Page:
tocacco plant Native American Tobaccoo flower, leaves, and buds

tocacco Tobacco is an annual or bi-annual growing 1-3 meters tall with large sticky leaves that contain nicotine. Native to the Americas, tobacco has a long history of use as a shamanic inebriant and stimulant. It is extremely popular and well-known for its addictive potential.

tocacco nicotina Nicotiana tabacum

tocacco Nicotiana rustica leaves. Nicotiana rustica leaves have a nicotine content as high as 9%, whereas Nicotiana tabacum (common tobacco) leaves contain about 1 to 3%

tocacco cigar A cigar is a tightly rolled bundle of dried and fermented tobacco which is ignited so that its smoke may be drawn into the mouth. Cigar tobacco is grown in significant quantities in Brazil, Cameroon, Cuba, Dominican Republic, Honduras, Indonesia, Mexico, Nicaragua, Sumatra, Philippines, and the Eastern United States.

tocacco Tobacco is an agricultural product processed from the fresh leaves of plants in the genus Nicotiana. It can be consumed, used as an organic pesticide, and in the form of nicotine tartrate it is used in some medicines. In consumption it may be in the form of cigarettes smoking, snuffing, chewing, dipping tobacco, or snus.

tocacco
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Ireland first to ban tobacco advertising

Ireland will become the first country in the EU to remove all tobacco advertising from retail outlets tomorrow.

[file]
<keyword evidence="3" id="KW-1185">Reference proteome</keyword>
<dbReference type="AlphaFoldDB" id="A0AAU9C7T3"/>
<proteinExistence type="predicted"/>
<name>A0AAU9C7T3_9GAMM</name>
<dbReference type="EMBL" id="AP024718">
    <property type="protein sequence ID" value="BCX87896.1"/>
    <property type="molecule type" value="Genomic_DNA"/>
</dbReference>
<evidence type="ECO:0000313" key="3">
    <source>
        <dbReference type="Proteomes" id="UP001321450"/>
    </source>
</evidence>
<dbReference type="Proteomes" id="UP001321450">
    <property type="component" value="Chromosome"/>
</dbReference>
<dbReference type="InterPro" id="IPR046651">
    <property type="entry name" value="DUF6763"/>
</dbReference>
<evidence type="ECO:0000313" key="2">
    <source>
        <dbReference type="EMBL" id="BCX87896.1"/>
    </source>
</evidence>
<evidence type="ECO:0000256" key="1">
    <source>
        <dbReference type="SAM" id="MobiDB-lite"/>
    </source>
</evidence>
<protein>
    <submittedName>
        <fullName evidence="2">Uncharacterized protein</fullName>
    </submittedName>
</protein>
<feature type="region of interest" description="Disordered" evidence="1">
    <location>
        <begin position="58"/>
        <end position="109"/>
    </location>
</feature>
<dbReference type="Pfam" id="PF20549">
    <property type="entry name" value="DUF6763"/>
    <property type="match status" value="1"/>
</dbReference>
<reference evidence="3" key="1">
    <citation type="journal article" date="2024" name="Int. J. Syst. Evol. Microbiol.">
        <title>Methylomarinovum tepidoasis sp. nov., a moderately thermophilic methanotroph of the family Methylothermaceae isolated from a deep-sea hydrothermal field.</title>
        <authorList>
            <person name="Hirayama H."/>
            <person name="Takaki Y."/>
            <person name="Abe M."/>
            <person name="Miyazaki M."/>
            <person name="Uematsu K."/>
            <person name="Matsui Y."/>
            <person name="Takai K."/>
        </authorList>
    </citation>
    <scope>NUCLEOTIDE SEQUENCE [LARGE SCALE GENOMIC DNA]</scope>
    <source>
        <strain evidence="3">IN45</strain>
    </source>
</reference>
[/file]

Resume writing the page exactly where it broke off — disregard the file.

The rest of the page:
The changes mean that all tobacco products in shops are stored out of view, within a closed container or dispenser, only accessible by retail staff. A sign must be shown to advise that tobacco products are sold at the premises.

Retail staff may use a pictorial list to inform a customer aged over 18 who wishes to buy tobacco products as to the products that are available.

Self-service vending machines will be prohibited except in licensed premises and registered clubs.

All retailers of tobacco products must register with the Office of Tobacco Control.

ASH Ireland welcomed the legislation, describing it as another first for Ireland in the fight against tobacco and saying our Government is to be complimented on this initiative.

“This is important health legislation and we ask all retail outlets to ensure compliance so that children all around the country can be protected. Over the years retail outlets had become a major source of advertising and promotion for the tobacco industry and this of course allowed the industry bombard our children and make them feel comfortable with tobacco. Thankfully this is all about to change,” said Dr Angie Brown, chairperson of ASH Ireland.

ASH Ireland stressed that it is imperative that we do not become complacent about tobacco, as almost 30% of our population still smoke and close to 7,000 people die from tobacco related disease annually.

“We are dealing with an industry, which is prepared to invest heavily in the marketing and promotion of a killer product – and we must be forever creative and thorough in seeking ways to combat this,” it said.

The provisions to the Public Health (Tobacco) Acts 2002 and 2004 come into force Wednesday July 1st 2009.



© Copyright: Irishhealth

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